“Although handouts may help some of the world’s poor in the short run, what the oppressed poor really need is the creation of governments that respect their rights, which would foster economic development and attract foreign investment by profit-seeking businesses.”

    This is true, but the real reason the “third world” is oppressed can only be attributed to their own refusal to consider any kind of different form of government. Their ideas all boil down to either socialism, tribalism, theocracy or a hybrid of them.

    So essentially they are stuck in their own goddamn mess. Justice according to one’s actions indeed.

    • http://www.facebook.com/people/Matt-Sharp/517025938 Matt Sharp

      This is a pretty ridiculous generalisation. Many developing nations are now democracies, though admittedly not all are stable or fully-functioning (is the US government fully-functioning? Not really).

      • http://www.facebook.com/profile.php?ref=name&id=100000501085308 Martin Lundqvist

        I would hardly deem the non-prosperous nations of the world “developing” – that is an inaccurate term favored by the U.N. with no correlation in reality.

        As for embracing collectivism (in any of its forms), democracy or dictatorship does not matter – the end result is the same.

        • http://www.facebook.com/people/Matt-Sharp/517025938 Matt Sharp

          It seems fairly reasonable to describe a country that is non-prosperous but with a steadily growing economy as ‘developing’. Perhaps it’s less suitable for countries that have basically stagnated, but I believe the majority of poor countries have developed to an extent, compared to, say, 50 years ago, even if some are currently at a standstill.

          • http://www.facebook.com/profile.php?ref=name&id=100000501085308 Martin Lundqvist

            My point is that lack-of-prosperity and development has no correlation, which makes the dichotomy of “developing nations” vs. “industralized nations” incorrect.

            Certainly, some poor nations are developing themselves (e.g. Botswana), others are stagnating or recessing (e.g. Zimbabwe); same thing with rich nations (contrast the U.S.A. and Europe vs. Hong Kong and Singapore).

          • http://www.facebook.com/people/Matt-Sharp/517025938 Matt Sharp

            Fair point; I’d agree that the terminology used is often simplistic and sometimes descriptively inacccurate.

  • http://www.facebook.com/profile.php?ref=name&id=100000501085308 Martin Lundqvist

    “Although handouts may help some of the world’s poor in the short run, what the oppressed poor really need is the creation of governments that respect their rights, which would foster economic development and attract foreign investment by profit-seeking businesses.”

    This is true, but the real reason the “third world” is oppressed can only be attributed to their own refusal to consider any kind of different form of government. Their ideas all boil down to either socialism, tribalism, theocracy or a hybrid of them.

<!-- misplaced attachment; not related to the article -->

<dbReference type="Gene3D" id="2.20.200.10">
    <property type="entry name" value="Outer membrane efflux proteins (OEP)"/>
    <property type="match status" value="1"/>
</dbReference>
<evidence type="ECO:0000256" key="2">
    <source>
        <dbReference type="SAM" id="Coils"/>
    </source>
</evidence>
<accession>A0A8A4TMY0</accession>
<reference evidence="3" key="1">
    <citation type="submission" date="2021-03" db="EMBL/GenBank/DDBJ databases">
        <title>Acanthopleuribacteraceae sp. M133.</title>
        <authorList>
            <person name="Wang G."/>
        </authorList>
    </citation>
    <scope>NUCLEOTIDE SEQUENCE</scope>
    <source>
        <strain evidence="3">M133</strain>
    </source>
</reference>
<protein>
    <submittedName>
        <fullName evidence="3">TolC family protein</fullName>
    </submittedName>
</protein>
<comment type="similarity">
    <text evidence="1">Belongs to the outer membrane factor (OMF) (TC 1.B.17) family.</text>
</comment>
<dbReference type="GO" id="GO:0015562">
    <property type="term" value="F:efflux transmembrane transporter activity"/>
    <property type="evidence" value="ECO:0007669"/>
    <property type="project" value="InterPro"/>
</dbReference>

So essentially they are stuck in their own goddamn mess. Justice according to one’s actions indeed.

    • http://www.facebook.com/people/Matt-Sharp/517025938 Matt Sharp

      This is a pretty ridiculous generalisation. Many developing nations are now democracies, though admittedly not all are stable or fully-functioning (is the US government fully-functioning? Not really).

      • http://www.facebook.com/profile.php?ref=name&id=100000501085308 Martin Lundqvist

        I would hardly deem the non-prosperous nations of the world “developing” – that is an inaccurate term favored by the U.N. with no correlation in reality.

        As for embracing collectivism (in any of its forms), democracy or dictatorship does not matter – the end result is the same.

        • http://www.facebook.com/people/Matt-Sharp/517025938 Matt Sharp

          It seems fairly reasonable to describe a country that is non-prosperous but with a steadily growing economy as ‘developing’. Perhaps it’s less suitable for countries that have basically stagnated, but I believe the majority of poor countries have developed to an extent, compared to, say, 50 years ago, even if some are currently at a standstill.

          • http://www.facebook.com/profile.php?ref=name&id=100000501085308 Martin Lundqvist

            My point is that lack-of-prosperity and development has no correlation, which makes the dichotomy of “developing nations” vs. “industralized nations” incorrect.

            Certainly, some poor nations are developing themselves (e.g. Botswana), others are stagnating or recessing (e.g. Zimbabwe); same thing with rich nations (contrast the U.S.A. and Europe vs. Hong Kong and Singapore).

          • http://www.facebook.com/people/Matt-Sharp/517025938 Matt Sharp

            Fair point; I’d agree that the terminology used is often simplistic and sometimes descriptively inacccurate.

  • Anonymous

    Are this charity’s ideas about justice coming from John Rawls? Same for Obama’s stuff about “you didn’t do it yourself”?

  • Mel_M

    Are this charity’s ideas about justice coming from John Rawls? Same for Obama’s stuff about “you didn’t do it yourself”?

  • Elissa Fleming